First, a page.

3 Problem 7: Let Y = {1, 2, 3, 4}. Consider the binary relation R on Y defined by Find the transitive closure of R. R = {(1, 2), (2, 1), (2, 3), (2, 4), (4, 3), (4, 4)}. The directed graph of the binary relation R is shown below Recall that the transitive closure of R contains each pair (x, y) such that there is a directed path of length 1 from x to y in the above graph. Thus, the transitive closure of R is given by {(1, 1), (1, 2), (1, 3), (1, 4), (2, 1), (2, 2), (2, 3), (2, 4), (4, 3), (4, 4)}. Problem 8: Let N + denote the set of positive integers (i.e., integers that are strictly greater than 0). Consider the function f from N + to N + defined as follows: f(x) = 1+ the number of 9 s in the decimal representation of x. For example, f(1) = 1, f(293) = 2, f(1929) = Is f one-to-one? Justify your answer. 2. Is f onto? Justify your answer. Part (a): f is not one-to-one. To see this, notice that f(1) = f(2) = 1; that is, two different elements of N + are mapped by f to the same element of N +. So, f is not one-to-one. Part (b): f is onto. To prove this statement, we must show that for any integer y N +, there is an integer x N + such that f(x) = y. There are two cases. Case 1: y = 1. For this case, let x = 1. From the definition of f, we have f(x) = f(1) = 1 = y. Case 2: y 2. For this case, let x be the decimal integer that consists of y 1 occurrences of the digit 9. (For example, if y = 3, we let x = 99.) Since y 2, this integer is well defined; it has at least one 9. Again, by the definition of f, f(x) = 1 + y 1 = y. Thus, for any integer y N +, there is an integer x N + such that f(x) = y. In other words, f is onto. 3

4 Problem 9: Let R denote the set of real numbers. Consider the function f from R R to R R defined by f(x, y) = (x + y, x y). Find f 1. (You may assume without proof that f is a bijection.) For any (a, b) R R, let f 1 (a, b) = (x, y). Thus, to specify f 1, we need to do the following: given a and b, find the values of x and y. By the definition of inverse, we have f(x, y) = (a, b). However, by the definition of f, we have f(x, y) = (x + y, x y). Therefore, we have two linear equations x + y = a and x y = b for the variables x and y. Solving the two linear equations, we get In other words, f 1 is defined by x = (a + b)/2 and y = (a b)/2. f 1 (a, b) = ( (a + b)/2, (a b)/2 ). Problem 10: Find the number of solutions to the equation x 1 + x 2 + x 3 + x 4 + x 5 = 37, where x 1, x 2, x 3, x 4 and x 5 are non-negative integers, x 2 8, x 3 7, x 4 2 and x 5 < 4. (You may leave the answer as an expression consisting of binomial coefficients.) To solve this problem, we will use the fact that the number of solutions to the equation z 1 + z z r = q where z 1, z 2,..., z r and q are all non-negative integers, is = C(q + r 1, r 1). To handle the constraints on x 2, x 3 and x 4, first define new variables y 2 = x 2 8, y 3 = x 3 7 and y 4 = x 4 2. Since x 2 8, x 3 7 and x 4 2, we have y 2 0, y 3 0 and y 4 0. Substituting for x 2, x 3 and x 4 in terms of y 2, y 3 and y 4 respectively in the given equation, we get x 1 + y 2 + y 3 + y 4 + x 5 = = 20 (1) Let N 1 denote the number of solutions to Equation (1) where each of the variables is a non-negative integer. Using the formula mentioned above, N 1 = C( , 5 1) = C(24, 4). In some of these solutions, x 5 satisfies the condition x 5 < 4 while in others, x 5 4. So, if we find the number of solutions, say N 2, where x 5 4, then the required solution to the problem is N 1 N 2. To find N 2, we proceed in a manner similar to that of N 1. Define a new variable y 5 = x 5 4. Thus, when x 5 4, y 5 0. We substitute for x 5 in terms of y 5 in Equation (1) to get the equation x 1 + y 2 + y 3 + y 4 + y 5 = 20 4 = 16 (2) The number of solutions N 2 to Equation (2) where each variable is a non-negative integer is = C( , 5 1) = C(20, 4). Therefore, the required answer is N 1 N 2 = C(24, 4) C(20, 4). 4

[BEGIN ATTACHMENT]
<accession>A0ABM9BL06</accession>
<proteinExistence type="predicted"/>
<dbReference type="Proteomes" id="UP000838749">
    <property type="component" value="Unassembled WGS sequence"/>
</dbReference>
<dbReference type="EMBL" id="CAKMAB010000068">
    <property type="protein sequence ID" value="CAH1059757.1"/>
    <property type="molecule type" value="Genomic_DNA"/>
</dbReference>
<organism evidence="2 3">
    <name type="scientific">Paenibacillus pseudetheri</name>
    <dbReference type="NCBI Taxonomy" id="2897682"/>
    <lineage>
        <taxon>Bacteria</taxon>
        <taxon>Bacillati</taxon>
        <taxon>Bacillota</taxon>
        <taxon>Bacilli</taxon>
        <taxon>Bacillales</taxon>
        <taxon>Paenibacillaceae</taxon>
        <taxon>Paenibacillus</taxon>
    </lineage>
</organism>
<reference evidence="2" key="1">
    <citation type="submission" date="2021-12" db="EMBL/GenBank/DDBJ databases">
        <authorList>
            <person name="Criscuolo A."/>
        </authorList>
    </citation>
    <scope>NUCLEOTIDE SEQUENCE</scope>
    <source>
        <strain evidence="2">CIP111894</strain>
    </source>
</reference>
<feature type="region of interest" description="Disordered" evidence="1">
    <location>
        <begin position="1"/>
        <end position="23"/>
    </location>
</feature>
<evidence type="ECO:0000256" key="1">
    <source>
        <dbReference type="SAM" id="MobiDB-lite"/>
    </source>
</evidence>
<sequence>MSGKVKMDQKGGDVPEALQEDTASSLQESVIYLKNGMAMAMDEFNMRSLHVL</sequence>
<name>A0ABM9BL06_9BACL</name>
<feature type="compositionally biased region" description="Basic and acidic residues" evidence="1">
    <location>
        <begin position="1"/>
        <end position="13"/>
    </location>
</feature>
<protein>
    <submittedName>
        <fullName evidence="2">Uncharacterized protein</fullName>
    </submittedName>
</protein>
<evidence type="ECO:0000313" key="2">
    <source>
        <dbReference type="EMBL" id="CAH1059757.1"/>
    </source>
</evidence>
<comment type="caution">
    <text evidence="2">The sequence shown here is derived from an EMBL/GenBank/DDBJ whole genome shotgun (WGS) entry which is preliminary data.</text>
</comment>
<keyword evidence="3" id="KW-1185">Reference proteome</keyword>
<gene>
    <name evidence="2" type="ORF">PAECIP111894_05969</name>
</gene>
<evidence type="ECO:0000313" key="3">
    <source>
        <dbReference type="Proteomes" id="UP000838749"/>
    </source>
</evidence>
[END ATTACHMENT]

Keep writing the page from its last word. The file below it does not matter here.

5 Problem 11: Recall that a bit string is a string composed of characters 0 and 1. Let us call a bit string s interesting if it satisfies all of the following conditions: (i) s has length 23, (ii) s starts with 1110, (iii) s ends with with and (iv) s has 0 as its middle bit. Find the number of bit strings that are interesting. (You need not simplify your answer.) There are 23 positions in the string. Of these, 10 positions (namely, the first 4, the last 5 and the middle bit) have specified values. For each of the remaining 13 positions, we have two choices (namely, 0 or 1). So, the number of interesting bit strings = (This expression can be simplified to 8192.) Problem 12: Use induction on n to prove the following for all n 2: If A 1, A 2,..., A n are subsets of a universal set U, then A 1 A 2... A n = A 1 A 2... A n. You can assume without proof that for any two subsets X and Y of the universal set U, X Y = X Y. Proof: Basis: n = 2. For any two sets A 1 and A 2, the problem allows us to assume that A 1 A 2 = A 1 A 2. Thus, the basis holds. Induction Hypothesis: A 1, A 2,..., A k, Assume that for some integer k 2, and any collection of k sets A 1 A 2... A k = A 1 A 2... A k (3) To prove: For any collection of k + 1 sets A 1, A 2,..., A k+1, A 1 A 2... A k A k+1 = A 1 A 2... A k A k+1 (4) Proof: Consider any collection of k + 1 sets A 1, A 2,..., A k+1. Let X = A 1 A 2... A k. Consider the two sets X and A k+1. By the given assumption for two sets, we have X A k+1 = X A k+1 (5) Now, by the definition of X, X = A 1 A 2... A k. Therefore, we can apply the inductive hypothesis (Equation (3)) to X to get X = A 1 A 2... A k (6) Substituting the result of Equation (6) in Equation (5), we get Again, using the definition of X in Equation (7), we get as required. This completes the proof. X A k+1 = A 1 A 2... A k A k+1 (7) A 1 A 2... A k A k+1 = A 1 A 2... A k A k+1 (8) 5